In these music cable TV stations, like in the common programming of TV Channels, the Binisayang Sinugboanon must be required as the medium in the inner circle among its employees in written communication and in speaking. They can also use the English language in written communication. As we understand, the English language is no longer a foreign language to the educated Filipinos. It should be the second language to them. It is a universal language. It is the language use in global communication, commerce, business transactions, in Medicine, Science, Math and Technology. It is also the language use in the computer-internet links. Every educated person in every country worldwide should have English as his/her second language If the self-proclaimed nationalists who criticize those who speak and use the English language in their writings still consider it as a foreign language, they just want to create for themselves an isolation and a vacuum of…and want to remain in the state of stagnation. But are they? To be frank, most of them are just pretending to be as such but like other Filipinos, they are conscientiously studying the language they pretend to dislike and use it as their medium in criticizing fellow Filipinos who openly speak and write in the English language. Some of them are even taking up their Masters Degree in the US and in other countries. Isn’t it? They are just great pretenders! Besides, to be a true nationalist is in the heart, regardless of what other language or languages he/she has learned to speak aside from his/her, and not just on the tip of ones tongue.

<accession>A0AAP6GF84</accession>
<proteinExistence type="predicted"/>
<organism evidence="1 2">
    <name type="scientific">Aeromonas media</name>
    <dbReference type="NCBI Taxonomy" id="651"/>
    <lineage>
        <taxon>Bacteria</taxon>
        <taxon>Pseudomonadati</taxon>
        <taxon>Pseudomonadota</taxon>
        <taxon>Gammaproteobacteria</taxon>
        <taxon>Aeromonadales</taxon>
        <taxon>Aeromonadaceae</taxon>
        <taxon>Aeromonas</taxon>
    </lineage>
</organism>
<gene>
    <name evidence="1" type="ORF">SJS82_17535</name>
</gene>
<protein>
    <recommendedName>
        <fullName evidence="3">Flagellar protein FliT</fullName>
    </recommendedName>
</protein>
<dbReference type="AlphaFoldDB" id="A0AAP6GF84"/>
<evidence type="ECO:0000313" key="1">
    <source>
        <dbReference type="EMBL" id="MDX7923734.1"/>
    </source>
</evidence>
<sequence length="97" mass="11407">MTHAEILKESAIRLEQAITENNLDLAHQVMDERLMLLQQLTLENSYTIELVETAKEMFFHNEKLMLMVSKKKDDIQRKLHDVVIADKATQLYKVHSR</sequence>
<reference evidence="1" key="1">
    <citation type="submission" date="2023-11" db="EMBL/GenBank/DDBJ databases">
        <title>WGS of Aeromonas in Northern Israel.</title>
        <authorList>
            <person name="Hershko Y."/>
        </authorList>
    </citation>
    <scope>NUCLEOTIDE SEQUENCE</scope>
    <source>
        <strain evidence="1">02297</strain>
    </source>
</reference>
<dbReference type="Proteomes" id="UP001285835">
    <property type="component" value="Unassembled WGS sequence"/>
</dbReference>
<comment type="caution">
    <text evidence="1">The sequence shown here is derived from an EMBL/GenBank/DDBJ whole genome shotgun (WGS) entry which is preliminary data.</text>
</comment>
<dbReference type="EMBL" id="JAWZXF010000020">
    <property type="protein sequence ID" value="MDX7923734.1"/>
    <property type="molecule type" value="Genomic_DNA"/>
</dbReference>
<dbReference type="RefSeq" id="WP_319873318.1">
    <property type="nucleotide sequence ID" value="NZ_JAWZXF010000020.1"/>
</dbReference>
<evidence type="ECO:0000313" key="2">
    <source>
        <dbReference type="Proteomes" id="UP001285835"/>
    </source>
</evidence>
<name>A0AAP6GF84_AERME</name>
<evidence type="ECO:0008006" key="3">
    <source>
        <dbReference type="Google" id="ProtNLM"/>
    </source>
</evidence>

Similar implementation of the rules in playing the percentages of songs in the three languages be also adopted in all FM and AM stations in the Visayas and Mindanao. Our disc jockeys should promote more of our songs in the VisMin areas-love songs, ballad, country, folk songs, jazz, rock, others. Let our airlanes/airwaves be filled with beautiful Cebuano songs. Disc jockeys ought to be the promoters of our very own songs, by giving more concern in playing Cebuano songs during the day and not only during the dead of night or as opening music program at dawn when most of the people are still sleeping.
The three measures that we have discussed here are part of the effective ways to devotedly patronize, nurture, cherish, improve, love and intellectualize our respective Mother Tongues in the Philippines. Since these measures are also applicable with other nations of the world with different languages akin to the Philippines, each group of people in every country throughout the world should also do the same approaches.